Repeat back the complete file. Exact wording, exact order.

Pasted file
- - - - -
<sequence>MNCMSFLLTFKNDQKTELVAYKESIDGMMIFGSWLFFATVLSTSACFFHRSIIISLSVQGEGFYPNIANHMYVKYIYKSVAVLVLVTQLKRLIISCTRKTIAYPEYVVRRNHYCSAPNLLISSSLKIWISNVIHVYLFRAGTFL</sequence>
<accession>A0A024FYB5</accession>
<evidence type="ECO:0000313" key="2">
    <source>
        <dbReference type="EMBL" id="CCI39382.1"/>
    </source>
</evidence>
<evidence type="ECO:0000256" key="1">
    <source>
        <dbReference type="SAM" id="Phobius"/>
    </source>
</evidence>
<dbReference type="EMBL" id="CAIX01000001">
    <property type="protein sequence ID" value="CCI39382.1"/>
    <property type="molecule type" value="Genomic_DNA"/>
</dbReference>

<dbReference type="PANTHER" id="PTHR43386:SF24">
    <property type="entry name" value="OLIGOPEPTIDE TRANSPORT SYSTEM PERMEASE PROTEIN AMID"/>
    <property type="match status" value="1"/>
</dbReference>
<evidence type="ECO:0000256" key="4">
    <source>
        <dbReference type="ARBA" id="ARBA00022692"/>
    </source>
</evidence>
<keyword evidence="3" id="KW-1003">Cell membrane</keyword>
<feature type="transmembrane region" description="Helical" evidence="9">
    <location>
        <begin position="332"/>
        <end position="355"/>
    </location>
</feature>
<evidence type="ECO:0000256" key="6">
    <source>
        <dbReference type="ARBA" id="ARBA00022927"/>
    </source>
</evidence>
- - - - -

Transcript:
<sequence>MNCMSFLLTFKNDQKTELVAYKESIDGMMIFGSWLFFATVLSTSACFFHRSIIISLSVQGEGFYPNIANHMYVKYIYKSVAVLVLVTQLKRLIISCTRKTIAYPEYVVRRNHYCSAPNLLISSSLKIWISNVIHVYLFRAGTFL</sequence>
<accession>A0A024FYB5</accession>
<evidence type="ECO:0000313" key="2">
    <source>
        <dbReference type="EMBL" id="CCI39382.1"/>
    </source>
</evidence>
<evidence type="ECO:0000256" key="1">
    <source>
        <dbReference type="SAM" id="Phobius"/>
    </source>
</evidence>
<dbReference type="EMBL" id="CAIX01000001">
    <property type="protein sequence ID" value="CCI39382.1"/>
    <property type="molecule type" value="Genomic_DNA"/>
</dbReference>

<dbReference type="PANTHER" id="PTHR43386:SF24">
    <property type="entry name" value="OLIGOPEPTIDE TRANSPORT SYSTEM PERMEASE PROTEIN AMID"/>
    <property type="match status" value="1"/>
</dbReference>
<evidence type="ECO:0000256" key="4">
    <source>
        <dbReference type="ARBA" id="ARBA00022692"/>
    </source>
</evidence>
<keyword evidence="3" id="KW-1003">Cell membrane</keyword>
<feature type="transmembrane region" description="Helical" evidence="9">
    <location>
        <begin position="332"/>
        <end position="355"/>
    </location>
</feature>
<evidence type="ECO:0000256" key="6">
    <source>
        <dbReference type="ARBA" id="ARBA00022927"/>
    </source>
</evidence>